In turns funny, ludicrous and cutting, the film never pretends to be anything other than a broad satire. The spin doctoring to create and then capitalize upon a non-existent war is beyond any realms of reality, but Levinson runs with it as a plot device to poke fun at the extremes of both Washington DC and Hollywood. Nothing is sacred, least of all the truth, as Conrad, Stanley and their assembled entourage of talented artists allow their imaginations to run wild. They then possess and can deploy unlimited resources to turn their fantasies into a polished visual and aural reality to dominate the attention of a nation.

And even when CIA agents shine a light upon the grand ruse of a non-existent war with Albania, the subterfuge does not stop. Now the story of Sergeant William Schumann, complete with the nickname Old Shoe, is concocted. Just when it seems the film is stretching its own incredulity too thin, Woody Harrelson arrives with a hilariously edgy performance deserving its own narrative. The Schumann character proves too hot handle even for the combined manipulative skills of Conrad and Stanley, and still they will not give up on their lofty plan to achieve mass distraction.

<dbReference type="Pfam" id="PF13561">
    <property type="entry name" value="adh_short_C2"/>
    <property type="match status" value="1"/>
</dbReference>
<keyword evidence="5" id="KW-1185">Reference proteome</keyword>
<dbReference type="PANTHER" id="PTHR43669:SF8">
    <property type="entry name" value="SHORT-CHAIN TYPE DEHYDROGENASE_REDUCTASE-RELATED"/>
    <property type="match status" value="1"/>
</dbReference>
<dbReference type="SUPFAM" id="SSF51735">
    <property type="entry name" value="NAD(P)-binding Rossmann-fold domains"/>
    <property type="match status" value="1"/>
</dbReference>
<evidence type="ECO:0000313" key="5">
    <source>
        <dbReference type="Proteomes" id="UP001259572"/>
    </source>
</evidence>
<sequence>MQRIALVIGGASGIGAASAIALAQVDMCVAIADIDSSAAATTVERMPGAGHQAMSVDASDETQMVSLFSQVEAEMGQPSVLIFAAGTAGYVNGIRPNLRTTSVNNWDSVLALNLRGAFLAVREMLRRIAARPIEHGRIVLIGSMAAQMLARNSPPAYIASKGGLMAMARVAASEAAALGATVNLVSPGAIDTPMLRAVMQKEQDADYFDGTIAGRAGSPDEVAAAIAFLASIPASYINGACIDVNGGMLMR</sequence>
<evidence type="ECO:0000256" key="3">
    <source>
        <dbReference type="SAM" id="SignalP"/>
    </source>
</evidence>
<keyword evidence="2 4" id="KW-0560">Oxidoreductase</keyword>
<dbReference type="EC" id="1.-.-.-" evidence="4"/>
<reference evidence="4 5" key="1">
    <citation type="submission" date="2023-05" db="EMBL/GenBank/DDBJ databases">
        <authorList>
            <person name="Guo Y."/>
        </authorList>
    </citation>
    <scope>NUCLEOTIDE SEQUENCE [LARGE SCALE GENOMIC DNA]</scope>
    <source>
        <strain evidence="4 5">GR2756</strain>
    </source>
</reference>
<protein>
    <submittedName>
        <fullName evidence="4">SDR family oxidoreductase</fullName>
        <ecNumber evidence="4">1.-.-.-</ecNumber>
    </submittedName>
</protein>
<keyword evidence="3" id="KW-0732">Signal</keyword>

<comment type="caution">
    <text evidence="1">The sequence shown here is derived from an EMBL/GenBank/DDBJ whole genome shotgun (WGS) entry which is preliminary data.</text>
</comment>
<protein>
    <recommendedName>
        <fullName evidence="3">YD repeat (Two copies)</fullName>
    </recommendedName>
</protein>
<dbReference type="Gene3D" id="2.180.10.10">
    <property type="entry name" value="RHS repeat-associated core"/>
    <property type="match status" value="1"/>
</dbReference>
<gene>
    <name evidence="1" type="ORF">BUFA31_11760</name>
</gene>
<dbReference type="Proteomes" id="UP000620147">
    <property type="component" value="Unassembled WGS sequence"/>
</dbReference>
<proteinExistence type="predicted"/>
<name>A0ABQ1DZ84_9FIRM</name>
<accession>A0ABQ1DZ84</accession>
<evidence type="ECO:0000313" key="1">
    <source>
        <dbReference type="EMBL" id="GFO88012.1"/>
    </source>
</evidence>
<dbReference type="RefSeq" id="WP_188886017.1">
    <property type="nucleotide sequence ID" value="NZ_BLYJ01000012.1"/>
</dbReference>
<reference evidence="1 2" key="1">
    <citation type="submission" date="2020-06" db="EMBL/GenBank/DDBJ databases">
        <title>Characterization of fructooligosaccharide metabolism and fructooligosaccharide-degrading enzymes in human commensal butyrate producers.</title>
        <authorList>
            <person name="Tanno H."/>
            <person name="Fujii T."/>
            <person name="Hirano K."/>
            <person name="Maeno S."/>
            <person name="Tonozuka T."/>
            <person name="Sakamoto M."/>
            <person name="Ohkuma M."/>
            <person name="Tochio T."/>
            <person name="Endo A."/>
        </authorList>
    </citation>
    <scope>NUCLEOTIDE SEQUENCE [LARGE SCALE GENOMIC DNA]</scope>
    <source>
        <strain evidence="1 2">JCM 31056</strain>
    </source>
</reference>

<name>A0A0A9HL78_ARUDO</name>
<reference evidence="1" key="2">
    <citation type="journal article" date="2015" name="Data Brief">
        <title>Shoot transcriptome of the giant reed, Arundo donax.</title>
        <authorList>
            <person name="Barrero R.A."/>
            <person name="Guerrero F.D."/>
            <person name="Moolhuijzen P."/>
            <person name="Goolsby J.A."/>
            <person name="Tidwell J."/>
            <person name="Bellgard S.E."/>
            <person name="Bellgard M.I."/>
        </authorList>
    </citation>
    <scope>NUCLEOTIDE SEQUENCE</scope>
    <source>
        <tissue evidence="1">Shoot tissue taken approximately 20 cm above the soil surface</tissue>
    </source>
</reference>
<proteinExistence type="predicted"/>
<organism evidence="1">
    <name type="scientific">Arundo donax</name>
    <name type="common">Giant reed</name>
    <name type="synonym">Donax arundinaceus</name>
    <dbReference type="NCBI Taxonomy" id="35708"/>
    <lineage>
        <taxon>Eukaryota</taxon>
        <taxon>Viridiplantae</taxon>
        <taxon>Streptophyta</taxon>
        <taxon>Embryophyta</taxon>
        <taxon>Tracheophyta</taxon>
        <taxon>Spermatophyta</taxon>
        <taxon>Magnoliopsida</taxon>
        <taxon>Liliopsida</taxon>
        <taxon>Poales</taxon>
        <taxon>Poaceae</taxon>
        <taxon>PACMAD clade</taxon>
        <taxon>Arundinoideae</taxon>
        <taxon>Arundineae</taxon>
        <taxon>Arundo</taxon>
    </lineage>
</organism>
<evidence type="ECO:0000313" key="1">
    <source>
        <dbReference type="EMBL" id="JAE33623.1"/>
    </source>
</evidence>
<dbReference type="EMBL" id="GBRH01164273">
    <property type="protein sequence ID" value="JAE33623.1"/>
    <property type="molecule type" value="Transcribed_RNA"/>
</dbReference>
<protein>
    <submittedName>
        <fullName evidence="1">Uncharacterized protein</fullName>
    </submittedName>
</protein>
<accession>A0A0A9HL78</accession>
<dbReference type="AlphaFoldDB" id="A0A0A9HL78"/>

The lead performances are happy to yield to the enormous wackiness. Veterans Robert De Niro and Dustin Hoffman easily bounce each off other with relaxed portrayals of men good at what they do, comfortable in their own skin, and aware they are still stronger as a team. In an underwritten role, Anne Heche suffers in comparison. Willie Nelson appears as a grizzled songwriter recruited to provide the soundtrack to a crisis, although Levinson is guilty of giving all the incidental mock artefacts too much screen time, as well as a surplus of self-congratulatory moments.

Wag The Dog is happy to propose that everything perceived as fact may be an artistic creation in service of  nefarious objectives. The rich and powerful not only influence history, but also bankroll the peddling of absurd alternative realities to serve selfish agendas. It's an entertaining premise, and at least in spirit, painfully close to the truth.